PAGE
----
Followup to the Report on 'Gaming'

The Gazette editorial that discussed aspects of the Green Paper on 'Gaming' covers a few of the issues I had with the content of the report.

Namely, the tie-in of 'gaming' with tourism as a whole. If the point of the discussion was solely on tourism, then there's absolutely no need for national lotteries to be investigated. No tourist, whether from the United States or elsewhere, is going to visit Bermuda in order to buy damn lottery tickets.

If they want to discuss lotteries, then it should be discussed not from a tourism aspect but a national revenue aspect, and the potential social issues, cut and dry. Like I've said ad nauseam over the years however, we already have at least one national lottery in place, it's just under a different name.

This aspect of the research was a complete waste of time and money if the goal was to evaluate the tourism benefit of 'gaming'.

Internet gambling as well. How is someone who plays online poker for example, with funds raised going to Bermudian business, suddenly considered in any form a contributor to tourism?

It's a situation that could have been prevented by making the research more about raising money for Bermuda and Bermudians alone instead of this tourism angle. Keep it about casinos (and perhaps looking into hosting international events like World Series of Poker tournaments) and this report makes a ton more sense.

Here's the kicker that many political pundits and commentators are probably looking into with regard to the casino in town, it's on Page 19 of the report (the pdf as viewed in Acrobat Reader, page 9 of the report as printed out):
Allow an independent casino to be developed to accommodate locals and tourists seeking a larger, more energetic gaming environment. This property would likely be larger and, not being in a hotel, would likely attract the majority of the local patronage. The property would also appeal to tourists seeking a gaming
experience that are not staying at hotels offering casinos as well as hotel guests that may seek larger casinos that typically feature more energetic environments. We have identified this situation as a possible stand-­alone casino in downtown Hamilton.
Let the rumours begin on where such a development could be situated in 'downtown Hamilton'. Two areas right off the bat, can be guessed at. Page 24 (page 14) gives you the added hints on location (shh, waterfront).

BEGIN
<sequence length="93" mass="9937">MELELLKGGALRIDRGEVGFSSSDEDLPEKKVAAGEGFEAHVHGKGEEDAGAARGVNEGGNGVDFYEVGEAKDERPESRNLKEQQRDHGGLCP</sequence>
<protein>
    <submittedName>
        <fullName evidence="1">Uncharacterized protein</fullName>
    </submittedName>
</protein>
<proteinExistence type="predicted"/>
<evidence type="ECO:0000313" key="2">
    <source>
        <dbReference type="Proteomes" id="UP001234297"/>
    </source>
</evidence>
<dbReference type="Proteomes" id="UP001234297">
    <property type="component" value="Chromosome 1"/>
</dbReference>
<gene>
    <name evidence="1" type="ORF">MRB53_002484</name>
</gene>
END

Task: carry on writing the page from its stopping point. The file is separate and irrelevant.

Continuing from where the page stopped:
I like that they covered what they call 'Ambient machines' in the report as well. These of course, are commonly known as the 'one arm bandits' that used to be available locally until they were banned in 2005. These are common features of certain kinds of casinos, and one would think that if they were allowed to exist in any new casino that the current crop of bars and restaurants that once had them would immediately call for the law to be repealed to avoid the perceived hypocrisy of the situation. The report itself suggests that these 'machines' aren't recommended, mind you.

My issues with the whole debate on the social issues surrounding 'gaming' (and really, I'm tired of quoting 'gaming', so I'll use the real term - gambling - going forward) is that Bermuda already has an abundance of real gambling avenues, and it's only antiquated laws that say that gambling of one form is perfectly fine while another is abhorrent and vile.

The list of social issues in the report is: crime, burglary and related, loan sharks, crimes at casinos, prostitution, bankruptcy, suicide, family impact, child abuse, homelessness, substance abuse, domestic violence and divorce. These already exist on the island, some in greater quantity than others. And if you wish to tie these to the people who already go to Seahorses or GameTime every day to place wagers on horse racing or European football pools, then shut them down.

What I hope for, in the end, is that the current laws relating to gambling be reviewed and restructured where applicable, and this is without the use of the Green Paper recommendations. There are some outdated, and in some cases, nonsensical, provisions in there. I hope that the powers that be address them along with their decisions on allowing casinos to set up shop.

1 comment:

Onion said...

Gambling absolutely has to be 100% illegal for locals to do in their own home.

Tourist casino, fine. Local casinos ruin lives.